By: Colin DunlapBy Colin Dunlap

Be proud, Pittsburgh.

This one was for you.

Actually, more accurately, this one might have been because of you — at least to some degree. And maybe to a pretty deep degree.

When 40,487 fans crammed into PNC Park for the National League Wild Card Game on Tuesday night against the Cincinnati Reds — and many more flanked the stadium and found space on the Roberto Clemente Bridge or anywhere else nearby — it created what will go down in the long history of Pittsburgh sports as one of the most undeniable homefield advantages.

Don’t ever forget this night.

Don’t ever forget what you did.

Don’t ever forget how you screamed your damn heads off.

Don’t ever forget that black magic you created.

As he was getting drenched in a celebratory clubhouse just after a game which the Pirates won, 6-2, Pirates manager Clint Hurdle told Craig Sager of TBS, “Our guys fed off of this from the beginning.”

Indeed they did. From the beginning right down until that 27th out, when the place was as deafening as five rock concerts.

All too often, and especially in baseball, the merits of a homefield advantage can be overplayed. Many times you are, quite simply, as good as your starting pitcher allows you to be. In this instance, the Pirates starting pitcher, Francisco Liriano, was marvelous.

No one will discount the seven innings of four-hit baseball that the left-hander threw, striking out five and yielding just that one run. Liriano was good; impeccably good.

No one will ever be able to discount the second inning home runs by Marlon Byrd and Russell Martin, either. They were blasts that propelled the Pirates’ offense.

But would this night have been the same without the raucous, rambunctious and deafening crowd? Here is a vote vehemently in the “no” column.

The crowd, too, was the precise type of crowd that a team needs behind it in games of the biggest consequence.

That is to say, it wasn’t a crowd that sat and waited for something big to happen, to be spurned on and then be sent a signal of sorts to cheer.

On the contrary, this was a crowd that had milled around the North Shore most of the day, gathering steam — and perhaps a brew or two — hell bent on making the night as difficult on the Reds as possible. And when the gates opened, even before the player introductions, this was a crowd pointed and direct, with the sole purpose of being that 10th man. And the 11th man. And the 12th man. And the 13 man …..

It was pure Pittsburgh — part of the team, ingrained in the fabric of those guys out there on that playing surface.

There were times that the crowd was so much of a factor, it appeared Cincinnati starter Johnny Cueto wanted to be anywhere but in the middle of a baseball diamond in the middle of Pittsburgh’s North Shore.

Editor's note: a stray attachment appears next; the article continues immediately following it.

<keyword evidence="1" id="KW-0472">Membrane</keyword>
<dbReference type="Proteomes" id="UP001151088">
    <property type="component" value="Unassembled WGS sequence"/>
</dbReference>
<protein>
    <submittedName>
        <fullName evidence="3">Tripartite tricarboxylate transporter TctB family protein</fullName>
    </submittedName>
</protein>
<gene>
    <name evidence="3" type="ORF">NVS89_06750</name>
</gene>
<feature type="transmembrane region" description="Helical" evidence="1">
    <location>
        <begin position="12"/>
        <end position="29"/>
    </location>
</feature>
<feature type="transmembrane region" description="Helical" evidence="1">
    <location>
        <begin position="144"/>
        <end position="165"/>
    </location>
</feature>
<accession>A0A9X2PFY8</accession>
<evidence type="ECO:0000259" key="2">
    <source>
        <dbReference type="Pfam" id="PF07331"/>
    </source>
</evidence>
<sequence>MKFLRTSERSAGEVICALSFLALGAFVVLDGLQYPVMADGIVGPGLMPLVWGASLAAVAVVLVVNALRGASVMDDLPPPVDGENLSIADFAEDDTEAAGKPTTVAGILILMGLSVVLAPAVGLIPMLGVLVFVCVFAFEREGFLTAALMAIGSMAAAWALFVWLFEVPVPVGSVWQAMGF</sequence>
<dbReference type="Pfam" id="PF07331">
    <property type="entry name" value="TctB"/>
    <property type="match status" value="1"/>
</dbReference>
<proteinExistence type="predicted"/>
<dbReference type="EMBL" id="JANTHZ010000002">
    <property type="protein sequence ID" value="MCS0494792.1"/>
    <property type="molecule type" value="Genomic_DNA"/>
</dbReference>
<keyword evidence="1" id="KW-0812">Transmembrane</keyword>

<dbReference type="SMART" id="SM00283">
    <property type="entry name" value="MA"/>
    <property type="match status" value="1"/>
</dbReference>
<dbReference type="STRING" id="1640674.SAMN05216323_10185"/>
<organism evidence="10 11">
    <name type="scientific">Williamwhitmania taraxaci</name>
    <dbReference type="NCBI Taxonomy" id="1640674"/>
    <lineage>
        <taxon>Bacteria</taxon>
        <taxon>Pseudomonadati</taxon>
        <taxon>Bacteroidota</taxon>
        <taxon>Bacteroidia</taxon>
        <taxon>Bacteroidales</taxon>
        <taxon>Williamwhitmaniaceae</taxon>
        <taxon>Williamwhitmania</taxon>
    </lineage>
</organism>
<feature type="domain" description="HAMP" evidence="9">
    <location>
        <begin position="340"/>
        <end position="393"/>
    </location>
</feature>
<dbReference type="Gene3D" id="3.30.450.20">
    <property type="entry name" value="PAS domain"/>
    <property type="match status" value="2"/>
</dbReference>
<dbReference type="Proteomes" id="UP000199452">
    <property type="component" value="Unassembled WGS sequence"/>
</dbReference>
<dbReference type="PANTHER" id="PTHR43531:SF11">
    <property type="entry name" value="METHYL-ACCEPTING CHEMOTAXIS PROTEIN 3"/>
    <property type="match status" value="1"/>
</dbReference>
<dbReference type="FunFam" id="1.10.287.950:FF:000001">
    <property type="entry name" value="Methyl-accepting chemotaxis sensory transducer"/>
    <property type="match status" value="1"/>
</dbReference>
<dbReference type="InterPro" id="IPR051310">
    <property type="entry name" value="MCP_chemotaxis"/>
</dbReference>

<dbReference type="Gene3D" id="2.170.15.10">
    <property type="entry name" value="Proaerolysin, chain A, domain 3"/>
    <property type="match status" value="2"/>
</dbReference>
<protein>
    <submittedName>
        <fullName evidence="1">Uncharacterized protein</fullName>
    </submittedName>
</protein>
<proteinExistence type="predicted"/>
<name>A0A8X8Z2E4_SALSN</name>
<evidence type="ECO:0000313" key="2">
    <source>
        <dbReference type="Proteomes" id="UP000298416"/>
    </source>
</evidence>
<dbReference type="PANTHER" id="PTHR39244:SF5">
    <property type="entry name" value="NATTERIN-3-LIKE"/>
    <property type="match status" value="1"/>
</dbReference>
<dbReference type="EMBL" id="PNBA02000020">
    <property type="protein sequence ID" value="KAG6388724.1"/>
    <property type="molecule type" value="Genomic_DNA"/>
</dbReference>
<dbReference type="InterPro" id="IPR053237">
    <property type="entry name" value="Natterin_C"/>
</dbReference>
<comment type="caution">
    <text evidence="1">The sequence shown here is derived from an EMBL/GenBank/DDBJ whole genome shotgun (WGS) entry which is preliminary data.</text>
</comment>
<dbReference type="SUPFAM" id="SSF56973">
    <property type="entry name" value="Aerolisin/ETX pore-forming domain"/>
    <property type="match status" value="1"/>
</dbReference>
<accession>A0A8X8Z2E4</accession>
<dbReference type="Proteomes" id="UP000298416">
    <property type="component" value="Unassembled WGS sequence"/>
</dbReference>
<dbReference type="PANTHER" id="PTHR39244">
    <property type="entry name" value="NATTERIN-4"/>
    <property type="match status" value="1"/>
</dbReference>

Don’t think for one moment that the fans didn’t have an impact on the despair felt by Cueto and, by extension, his performance.

The incessant and biting chants of “CUEEEEEEEETO, CUEEEEEEEETO” frazzled the Reds pitcher. He wasn’t himself as he labored through 3 1/3 innings, giving up seven hits and three earned runs including two home runs.

The damage done in those first three frames were enough to make this game the final one for the Reds this season.

Again, though, the damage done by that vociferous crowd was enough to mentally tax Cueto — so much so that at one point he zoned out to the point where he dropped the ball in between pitches.

Cueto, as he was figuratively dropping the ball for his team, did so in literal form as well, losing grasp of the baseball as it rolled out of his hand and a few feet away.

That wasn’t an accident; it was a result of mental fatigue brought on by the crowd that clamored as loud as seemingly any football crowd in these parts the past decade.

You did this, Pittsburgh. You made Cueto lose his mind. And, rightly so, you jeered him when he dropped that ball.

Know why? You made that happen — you did that to him, you earned it. Without the crowd going crazy at him, I’m firmly convinced that moment never happens.

At one point during the broadcast of this game, Pirates announcer Greg Brown said on 93.7 The Fan, “Pittsburgh is about to burst.”

I’d argue with Greg on this point. On Tuesday night, some will say Pittsburgh did burst, right there at the seams.

And our glorious city did so because of the fans.

Colin Dunlap is a featured columnist at He can also be heard weeknights from 10 p.m. to 2 a.m. on Sports Radio 93-7 “The Fan.” You can e-mail him at Check out his bio here.

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